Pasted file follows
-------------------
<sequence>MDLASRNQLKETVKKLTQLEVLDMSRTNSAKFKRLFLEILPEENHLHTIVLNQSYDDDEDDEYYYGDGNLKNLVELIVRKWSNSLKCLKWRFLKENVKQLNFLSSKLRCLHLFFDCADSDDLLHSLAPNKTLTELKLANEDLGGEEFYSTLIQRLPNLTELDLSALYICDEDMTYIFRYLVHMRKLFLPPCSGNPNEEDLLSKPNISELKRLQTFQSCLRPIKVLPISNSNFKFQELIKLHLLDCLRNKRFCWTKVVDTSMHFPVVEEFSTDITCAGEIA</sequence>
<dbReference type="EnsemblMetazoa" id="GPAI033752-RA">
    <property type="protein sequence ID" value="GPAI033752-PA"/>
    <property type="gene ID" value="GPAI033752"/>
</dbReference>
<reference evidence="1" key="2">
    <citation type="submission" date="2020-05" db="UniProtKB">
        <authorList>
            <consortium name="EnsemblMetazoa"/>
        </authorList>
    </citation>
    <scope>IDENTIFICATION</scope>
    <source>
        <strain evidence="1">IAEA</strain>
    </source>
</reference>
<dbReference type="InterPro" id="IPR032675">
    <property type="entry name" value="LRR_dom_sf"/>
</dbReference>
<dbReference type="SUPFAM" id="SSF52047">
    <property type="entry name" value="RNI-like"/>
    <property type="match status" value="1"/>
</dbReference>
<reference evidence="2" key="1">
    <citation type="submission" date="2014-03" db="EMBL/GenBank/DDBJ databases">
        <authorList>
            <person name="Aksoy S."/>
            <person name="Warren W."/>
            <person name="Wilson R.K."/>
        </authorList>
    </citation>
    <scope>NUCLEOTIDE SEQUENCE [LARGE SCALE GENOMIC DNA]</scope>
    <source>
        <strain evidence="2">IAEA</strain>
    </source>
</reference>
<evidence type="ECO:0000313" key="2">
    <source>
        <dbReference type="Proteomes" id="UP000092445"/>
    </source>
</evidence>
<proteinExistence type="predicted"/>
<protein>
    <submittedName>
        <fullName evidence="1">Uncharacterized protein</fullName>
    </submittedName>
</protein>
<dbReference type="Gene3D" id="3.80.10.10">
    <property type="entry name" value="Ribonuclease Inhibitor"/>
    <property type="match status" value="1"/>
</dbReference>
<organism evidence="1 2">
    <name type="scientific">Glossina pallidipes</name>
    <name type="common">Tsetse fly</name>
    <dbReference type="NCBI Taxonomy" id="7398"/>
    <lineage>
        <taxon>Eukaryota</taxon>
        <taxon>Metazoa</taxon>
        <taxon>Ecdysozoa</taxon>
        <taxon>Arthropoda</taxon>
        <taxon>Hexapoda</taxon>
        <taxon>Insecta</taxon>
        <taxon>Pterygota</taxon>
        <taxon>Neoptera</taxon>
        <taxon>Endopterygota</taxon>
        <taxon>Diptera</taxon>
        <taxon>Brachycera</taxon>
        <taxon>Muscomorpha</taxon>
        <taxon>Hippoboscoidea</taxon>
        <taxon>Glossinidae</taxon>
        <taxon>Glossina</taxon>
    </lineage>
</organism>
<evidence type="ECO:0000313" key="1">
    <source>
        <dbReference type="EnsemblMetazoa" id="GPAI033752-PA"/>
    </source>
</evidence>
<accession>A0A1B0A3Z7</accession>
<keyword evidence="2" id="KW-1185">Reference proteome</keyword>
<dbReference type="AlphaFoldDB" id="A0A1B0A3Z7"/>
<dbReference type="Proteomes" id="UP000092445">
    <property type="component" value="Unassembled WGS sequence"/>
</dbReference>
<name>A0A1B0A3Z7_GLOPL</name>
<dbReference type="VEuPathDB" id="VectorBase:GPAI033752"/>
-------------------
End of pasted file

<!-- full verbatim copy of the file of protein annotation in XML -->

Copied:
<sequence>MDLASRNQLKETVKKLTQLEVLDMSRTNSAKFKRLFLEILPEENHLHTIVLNQSYDDDEDDEYYYGDGNLKNLVELIVRKWSNSLKCLKWRFLKENVKQLNFLSSKLRCLHLFFDCADSDDLLHSLAPNKTLTELKLANEDLGGEEFYSTLIQRLPNLTELDLSALYICDEDMTYIFRYLVHMRKLFLPPCSGNPNEEDLLSKPNISELKRLQTFQSCLRPIKVLPISNSNFKFQELIKLHLLDCLRNKRFCWTKVVDTSMHFPVVEEFSTDITCAGEIA</sequence>
<dbReference type="EnsemblMetazoa" id="GPAI033752-RA">
    <property type="protein sequence ID" value="GPAI033752-PA"/>
    <property type="gene ID" value="GPAI033752"/>
</dbReference>
<reference evidence="1" key="2">
    <citation type="submission" date="2020-05" db="UniProtKB">
        <authorList>
            <consortium name="EnsemblMetazoa"/>
        </authorList>
    </citation>
    <scope>IDENTIFICATION</scope>
    <source>
        <strain evidence="1">IAEA</strain>
    </source>
</reference>
<dbReference type="InterPro" id="IPR032675">
    <property type="entry name" value="LRR_dom_sf"/>
</dbReference>
<dbReference type="SUPFAM" id="SSF52047">
    <property type="entry name" value="RNI-like"/>
    <property type="match status" value="1"/>
</dbReference>
<reference evidence="2" key="1">
    <citation type="submission" date="2014-03" db="EMBL/GenBank/DDBJ databases">
        <authorList>
            <person name="Aksoy S."/>
            <person name="Warren W."/>
            <person name="Wilson R.K."/>
        </authorList>
    </citation>
    <scope>NUCLEOTIDE SEQUENCE [LARGE SCALE GENOMIC DNA]</scope>
    <source>
        <strain evidence="2">IAEA</strain>
    </source>
</reference>
<evidence type="ECO:0000313" key="2">
    <source>
        <dbReference type="Proteomes" id="UP000092445"/>
    </source>
</evidence>
<proteinExistence type="predicted"/>
<protein>
    <submittedName>
        <fullName evidence="1">Uncharacterized protein</fullName>
    </submittedName>
</protein>
<dbReference type="Gene3D" id="3.80.10.10">
    <property type="entry name" value="Ribonuclease Inhibitor"/>
    <property type="match status" value="1"/>
</dbReference>
<organism evidence="1 2">
    <name type="scientific">Glossina pallidipes</name>
    <name type="common">Tsetse fly</name>
    <dbReference type="NCBI Taxonomy" id="7398"/>
    <lineage>
        <taxon>Eukaryota</taxon>
        <taxon>Metazoa</taxon>
        <taxon>Ecdysozoa</taxon>
        <taxon>Arthropoda</taxon>
        <taxon>Hexapoda</taxon>
        <taxon>Insecta</taxon>
        <taxon>Pterygota</taxon>
        <taxon>Neoptera</taxon>
        <taxon>Endopterygota</taxon>
        <taxon>Diptera</taxon>
        <taxon>Brachycera</taxon>
        <taxon>Muscomorpha</taxon>
        <taxon>Hippoboscoidea</taxon>
        <taxon>Glossinidae</taxon>
        <taxon>Glossina</taxon>
    </lineage>
</organism>
<evidence type="ECO:0000313" key="1">
    <source>
        <dbReference type="EnsemblMetazoa" id="GPAI033752-PA"/>
    </source>
</evidence>
<accession>A0A1B0A3Z7</accession>
<keyword evidence="2" id="KW-1185">Reference proteome</keyword>
<dbReference type="AlphaFoldDB" id="A0A1B0A3Z7"/>
<dbReference type="Proteomes" id="UP000092445">
    <property type="component" value="Unassembled WGS sequence"/>
</dbReference>
<name>A0A1B0A3Z7_GLOPL</name>
<dbReference type="VEuPathDB" id="VectorBase:GPAI033752"/>